At the Guinness Open Gate Brewery in Baltimore County, officials have been carefully watching how many pints of beer they’re selling, worried about running into Maryland’s limit for how much beer can be sold in brewery taprooms.
“We were projected to eclipse the 3,000-barrel limit, probably late November, early December,” said Dwayne Kratt, senior director of state government affairs for Diageo, the international liquor company that owns Guinness. “Once you’re over the limit, you can’t serve.”
Guinness and Maryland’s craft brewers successfully lobbied lawmakers this year to increase the limit — up to 5,000 barrels, or roughly 1.25 million pints — and Republican Gov. Larry Hogan signed the bill into law Tuesday. It will go into effect July 1.
“This is really a great day for Maryland beers and Maryland breweries,” Kratt said. “We’re really happy we all worked together on a bill to make sure we could stay open.”
The increased barrel limit will both entice brewers to locate in Maryland and give brewers already here the ability to plan for the future, said Cindy Mullikin of Mully’s Brewery in Calvert County and president of the Brewers Association of Maryland.
“They know they have room to grow,” she said.
Just two years ago, the sales limit for brewery taprooms was just 500 barrels, or 125,000 pints. The limit was raised to 3,000, largely in response to the new Guinness brewery and taproom, which was in the works at the time and projected to draw hundreds of thousands of visitors a year to its campus in Relay.
The 3,000-barrel limit had a catch: The first 2,000 barrels could come straight from the brewery’s production line. But the last 1,000 had to be sold to a distributor and bought back to sell in the taproom.
That “buyback” provision was eliminated in this year’s update of the law, which was dubbed the “Brewery Modernization Act.”
The legislation was one of two brewer-backed bills state lawmakers passed this year and Hogan signed into law Tuesday. The other makes it easier for breweries to end or renegotiate their contracts with distributors, starting Jan. 1.
The old law was so onerous, Mullikin said, that some small breweries decided to stay small so they could distribute their own beer to stores and bars.
“They were scared of being locked in,” Mullikin said. “That stopped some breweries from wanting to distribute.”
The old law was passed in 1974, when lawmakers were concerned about protecting local liquor distribution companies from large, national beer companies. If a beer company backed out of a contract, it would have put the livelihood of local distributors at risk.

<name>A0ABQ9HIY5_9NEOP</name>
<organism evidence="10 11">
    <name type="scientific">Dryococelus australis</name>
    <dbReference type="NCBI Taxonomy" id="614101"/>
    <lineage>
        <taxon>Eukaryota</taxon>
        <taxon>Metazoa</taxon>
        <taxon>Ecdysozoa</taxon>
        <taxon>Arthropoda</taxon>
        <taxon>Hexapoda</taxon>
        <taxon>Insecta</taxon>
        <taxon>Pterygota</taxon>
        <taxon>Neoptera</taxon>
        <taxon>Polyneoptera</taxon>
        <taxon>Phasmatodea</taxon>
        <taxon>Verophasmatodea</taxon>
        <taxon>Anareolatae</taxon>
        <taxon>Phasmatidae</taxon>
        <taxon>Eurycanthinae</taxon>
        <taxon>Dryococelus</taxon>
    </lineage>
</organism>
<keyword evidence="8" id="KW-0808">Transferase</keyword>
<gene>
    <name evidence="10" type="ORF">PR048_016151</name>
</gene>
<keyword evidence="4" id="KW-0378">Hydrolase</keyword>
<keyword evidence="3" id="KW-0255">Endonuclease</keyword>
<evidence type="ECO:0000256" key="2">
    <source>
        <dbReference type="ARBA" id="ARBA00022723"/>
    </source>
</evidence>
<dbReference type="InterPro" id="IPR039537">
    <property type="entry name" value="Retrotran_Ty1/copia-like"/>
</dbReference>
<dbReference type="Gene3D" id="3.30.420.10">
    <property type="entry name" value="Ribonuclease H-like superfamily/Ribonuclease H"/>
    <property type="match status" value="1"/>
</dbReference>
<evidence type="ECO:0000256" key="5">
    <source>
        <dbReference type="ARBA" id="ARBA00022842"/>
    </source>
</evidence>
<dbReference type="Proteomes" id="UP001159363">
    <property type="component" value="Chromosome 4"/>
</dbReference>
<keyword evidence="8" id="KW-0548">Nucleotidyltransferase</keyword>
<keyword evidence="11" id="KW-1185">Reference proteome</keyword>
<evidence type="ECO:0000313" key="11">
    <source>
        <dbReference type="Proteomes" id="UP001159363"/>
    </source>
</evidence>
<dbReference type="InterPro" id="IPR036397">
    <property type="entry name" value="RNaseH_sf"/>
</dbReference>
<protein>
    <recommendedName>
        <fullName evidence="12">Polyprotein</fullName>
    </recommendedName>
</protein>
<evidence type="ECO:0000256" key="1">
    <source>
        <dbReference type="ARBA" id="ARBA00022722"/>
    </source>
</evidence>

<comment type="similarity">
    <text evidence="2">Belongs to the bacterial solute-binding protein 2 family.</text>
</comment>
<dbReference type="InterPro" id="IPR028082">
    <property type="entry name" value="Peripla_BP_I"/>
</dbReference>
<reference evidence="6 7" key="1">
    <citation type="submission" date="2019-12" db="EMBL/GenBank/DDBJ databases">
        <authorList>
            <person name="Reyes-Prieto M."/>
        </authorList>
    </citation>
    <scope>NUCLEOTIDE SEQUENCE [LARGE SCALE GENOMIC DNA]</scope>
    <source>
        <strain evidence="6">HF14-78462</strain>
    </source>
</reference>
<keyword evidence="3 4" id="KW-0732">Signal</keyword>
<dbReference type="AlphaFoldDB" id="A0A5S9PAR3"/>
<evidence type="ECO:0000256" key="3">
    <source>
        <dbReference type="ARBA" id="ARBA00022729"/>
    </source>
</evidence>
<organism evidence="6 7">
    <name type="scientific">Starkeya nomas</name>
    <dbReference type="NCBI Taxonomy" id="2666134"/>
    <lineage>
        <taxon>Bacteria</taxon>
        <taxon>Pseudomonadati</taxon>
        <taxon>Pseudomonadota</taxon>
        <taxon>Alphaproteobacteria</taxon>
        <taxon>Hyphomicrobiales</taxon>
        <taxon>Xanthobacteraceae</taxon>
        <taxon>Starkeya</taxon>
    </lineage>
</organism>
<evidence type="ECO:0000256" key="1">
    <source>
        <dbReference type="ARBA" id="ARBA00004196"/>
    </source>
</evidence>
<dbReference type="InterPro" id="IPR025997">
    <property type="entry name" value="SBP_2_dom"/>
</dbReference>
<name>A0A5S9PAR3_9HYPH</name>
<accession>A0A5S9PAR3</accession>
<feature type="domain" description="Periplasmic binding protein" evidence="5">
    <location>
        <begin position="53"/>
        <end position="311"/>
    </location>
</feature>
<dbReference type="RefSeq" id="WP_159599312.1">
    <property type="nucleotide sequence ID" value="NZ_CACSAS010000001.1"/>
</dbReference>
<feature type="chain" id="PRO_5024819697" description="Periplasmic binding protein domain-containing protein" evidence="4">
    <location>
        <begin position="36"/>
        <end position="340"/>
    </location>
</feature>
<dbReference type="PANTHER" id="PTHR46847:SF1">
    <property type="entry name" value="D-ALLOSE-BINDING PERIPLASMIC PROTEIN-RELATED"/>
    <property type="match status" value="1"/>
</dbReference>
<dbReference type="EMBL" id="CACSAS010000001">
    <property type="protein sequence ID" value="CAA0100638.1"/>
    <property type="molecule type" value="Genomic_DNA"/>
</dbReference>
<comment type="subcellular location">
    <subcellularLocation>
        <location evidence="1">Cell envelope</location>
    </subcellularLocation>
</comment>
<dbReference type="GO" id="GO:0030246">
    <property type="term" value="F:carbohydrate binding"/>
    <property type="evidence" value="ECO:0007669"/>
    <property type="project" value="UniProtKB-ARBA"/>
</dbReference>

But the landscape of the industry has shifted, with the distributors now having more power in the relationship than the small brewers.
Under the old law, brewers could only quit their distribution contracts if they gave six months’ notice and proved “good cause.” Under the new law, small brewers can leave their distribution contracts with 45 days’ notice, and they must work out a “termination agreement” involving the brewer paying a fee to the distributor and buying back any unsold beer.
“These bills represent the transformational change sought by the craft beer industry and gives our craft brewers greater flexibility to invest, in both infrastructure and employees, here in Maryland,” said Brad Rifkin, a lobbyist for the Brewers Association of Maryland.
The governor has until late May to take action on hundreds of bills lawmakers passed during the General Assembly session that ended April 8. He can veto them, sign them into law or allow them to become law without his signature. Additional signing ceremonies are scheduled for May 13 and May 23.
In addition to the brewery bills, Hogan signed 172 other bills Tuesday, including:
Water Taxpayer Protection Act
This bill prohibits city of Baltimore from placing liens against homes and houses of worship due to unpaid water and sewer bills. Those properties previously could be sent to a tax sale, where investors buy the debt from the city and can foreclose if owners don’t pay it off.
University System of Maryland Board of Regents
The board, which governs 15 universities and higher education centers in the state’s university system, came under fire following the death of University of Maryland football player Jordan McNair last summer. The regents allowed Terrapins coach DJ Durkin to stay on, though he was later fired. A bill signed by Hogan will expand the membership of the board and require it to livestream its meetings, record votes and accept public comments at meetings.
Another bill will expands incentives available in Opportunity Zones, which are 149 areas designated by the federal government to boost development and redevelopment. It also extends the state’s More Jobs for Marylanders program, which provides tax breaks to companies that create manufacturing jobs in the state.
The “Clean Cars Act of 2019” doubles the amount of money available in credits to owners of electric cars. It also expands eligibility to include fuel-cell electric vehicles, in addition to plug-in electric vehicles. To promote his version of the bill, Hogan rode in a fuel-cell vehicle in February as First Lady Yumi Hogan drove around State Circle.
6:25 p.m. This story has been updated to correct the spelling of Cindy Mullikin’s name. The Sun regrets the error.